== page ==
Another popular hangout in the area is The Hangout, located on the beach in Gulf Shores. The Hangout oozes history with hundreds of photographs depicting fun on the beaches going back to the 1950s. You'll also find plenty of vintage lunch pails, signs and other artifacts littered throughout the place. With live entertainment on most nights of the week, it's a great spot to enjoy and outdoor concert. There's also dozens of big screens for sporting events, great food and beer and a souvenir shop. The back of the establishment opens up to the Gulf of Mexico, making The Hangout a great summer spot both in the daytime and at night. There's even a giant bubble machine that produces foam large enough to hide the entire Brady Bunch.

Other fun things to do in the Gulf Shores/Pensacola area

Just a few miles east of Mobile, Ala., near Warrington, Fla., is the Naval Air Station-Pensacola. The base is home to the Blue Angels, which not only perform around the world, but locally as well. It's also home of the National Museum of Naval Aviation, a military and aerospace museum that opened in 1962. It chronicles the history of aviation from the U.S. Navy, Marine Corps and Coast Guard with more than 150 aircraft on display. Open 9 a.m.-5 p.m. most days, admission is free.

For another history lesson, you can visit Ft. Morgan, located on the mouth of Mobile Bay. Named in honor of the Revolutionary War here Daniel Morgan, the post was completed in 1834. In 1861 it was seized by the Confederates and was the site of the Battle of Mobile Bay leading to its recapture by Union forces during the latter stages of the Civil War. Today, the fort has a museum as well as battle re-enactments open to the public.

And finally, for the kid in everyone, there's The Track Family Recreation Center, located on Gulf Shores Boulevard in Gulf Shores. Kids and adults can enjoy mini golf, go-carts, bumper boats, arcade and more daring adventures like the SkyCoaster, which straps willing participants into a harness only to freefall from distances up to 110 feet. After surviving the SkyCoaster, those three-foot putts for bogey should be no-sweat.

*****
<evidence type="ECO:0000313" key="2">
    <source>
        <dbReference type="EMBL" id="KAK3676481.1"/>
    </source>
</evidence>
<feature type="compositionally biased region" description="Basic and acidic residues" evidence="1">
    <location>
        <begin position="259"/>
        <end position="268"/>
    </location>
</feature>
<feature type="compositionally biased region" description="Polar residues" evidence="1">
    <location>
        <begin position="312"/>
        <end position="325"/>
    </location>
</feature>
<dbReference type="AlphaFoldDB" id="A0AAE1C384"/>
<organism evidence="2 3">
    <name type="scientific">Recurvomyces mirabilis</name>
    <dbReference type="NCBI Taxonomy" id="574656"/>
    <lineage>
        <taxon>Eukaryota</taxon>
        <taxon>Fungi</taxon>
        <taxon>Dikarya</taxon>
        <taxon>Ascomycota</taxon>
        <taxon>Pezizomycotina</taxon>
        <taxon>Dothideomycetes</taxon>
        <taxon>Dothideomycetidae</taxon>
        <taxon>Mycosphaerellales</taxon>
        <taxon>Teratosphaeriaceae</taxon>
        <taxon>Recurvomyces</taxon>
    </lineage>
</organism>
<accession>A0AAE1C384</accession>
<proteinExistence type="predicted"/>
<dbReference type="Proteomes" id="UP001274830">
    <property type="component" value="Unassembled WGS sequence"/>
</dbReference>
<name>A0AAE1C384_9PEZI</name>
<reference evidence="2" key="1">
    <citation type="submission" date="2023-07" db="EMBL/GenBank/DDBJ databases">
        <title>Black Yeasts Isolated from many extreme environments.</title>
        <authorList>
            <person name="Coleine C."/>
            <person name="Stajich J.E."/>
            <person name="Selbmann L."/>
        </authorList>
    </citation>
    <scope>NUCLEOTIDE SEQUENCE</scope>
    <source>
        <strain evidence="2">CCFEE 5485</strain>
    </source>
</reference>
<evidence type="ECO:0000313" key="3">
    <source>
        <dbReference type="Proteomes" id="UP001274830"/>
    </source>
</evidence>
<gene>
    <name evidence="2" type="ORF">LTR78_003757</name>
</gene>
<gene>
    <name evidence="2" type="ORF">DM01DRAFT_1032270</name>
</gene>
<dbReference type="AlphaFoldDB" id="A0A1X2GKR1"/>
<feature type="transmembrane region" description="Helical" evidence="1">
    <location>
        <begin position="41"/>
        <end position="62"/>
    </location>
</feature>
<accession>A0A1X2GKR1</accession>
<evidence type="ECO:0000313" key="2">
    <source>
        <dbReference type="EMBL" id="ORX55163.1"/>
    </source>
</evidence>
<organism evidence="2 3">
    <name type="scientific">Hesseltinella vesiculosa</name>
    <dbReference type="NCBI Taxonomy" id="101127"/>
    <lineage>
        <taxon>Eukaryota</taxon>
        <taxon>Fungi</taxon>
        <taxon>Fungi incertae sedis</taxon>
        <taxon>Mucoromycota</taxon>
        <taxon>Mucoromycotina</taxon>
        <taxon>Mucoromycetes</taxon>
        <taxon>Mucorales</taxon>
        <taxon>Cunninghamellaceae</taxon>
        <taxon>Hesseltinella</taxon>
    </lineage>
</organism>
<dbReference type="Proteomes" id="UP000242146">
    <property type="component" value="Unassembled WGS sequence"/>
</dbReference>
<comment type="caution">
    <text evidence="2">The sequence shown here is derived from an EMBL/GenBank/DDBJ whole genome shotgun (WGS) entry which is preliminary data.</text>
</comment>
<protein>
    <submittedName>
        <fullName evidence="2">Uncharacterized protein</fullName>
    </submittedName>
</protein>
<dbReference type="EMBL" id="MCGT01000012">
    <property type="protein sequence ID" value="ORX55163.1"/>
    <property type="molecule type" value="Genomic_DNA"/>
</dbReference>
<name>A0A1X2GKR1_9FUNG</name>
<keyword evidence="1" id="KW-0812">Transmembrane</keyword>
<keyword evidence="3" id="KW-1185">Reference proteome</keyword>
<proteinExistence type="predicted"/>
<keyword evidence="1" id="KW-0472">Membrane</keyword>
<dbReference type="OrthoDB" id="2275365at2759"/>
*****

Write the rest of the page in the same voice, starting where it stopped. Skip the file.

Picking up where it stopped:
Move over Lydia, a new Ko is coming to LPGA

By Randall MellNovember 22, 2017, 5:11 pm

Another gifted young South Korean will be joining the LPGA ranks next year.

Jin Young Ko, the Korean LPGA Tour star, informed the American-based LPGA on Sunday night that she will be taking up membership next year. Ko earned the right by winning the LPGA’s KEB Hana Bank Championship as a nonmember in South Korea in October.

Ko, 22, no relation to Lydia Ko, first burst on to the international spotlight with her run into contention at the Ricoh Women’s British Open at Turnberry two years ago. She led there through 54 holes, with Inbee Park overtaking her in the final round to win.

With 10 KLPGA Tour titles, three in each of the last two seasons, Ko has risen to No. 19 in the Rolex Women’s World Rankings.

Ko told GolfChannel.com Sunday afternoon that she was struggling over the decision, with a Monday deadline looming.

“It’s a difficult decision to leave home,” Ko said after the final round of the CME Group Tour Championship in Naples, when she was still undecided. “The travelling far away, on my own, the loneliness, that’s what is difficult.”

Ko will be the favorite to win the LPGA’s Louise Suggs Rolex Rookie of the Year Award next year. South Koreans have won that award the last three years. Sung Hyun Park won it this year, In Gee Chun last year and Sei Young Kim in 2015. South Korean-born players have won the last four, with New Zealand’s Lydia Ko winning it in 2014. Ko was born in South Korea and moved to New Zealand when she was 6.

Piller pregnant, no timetable for LPGA return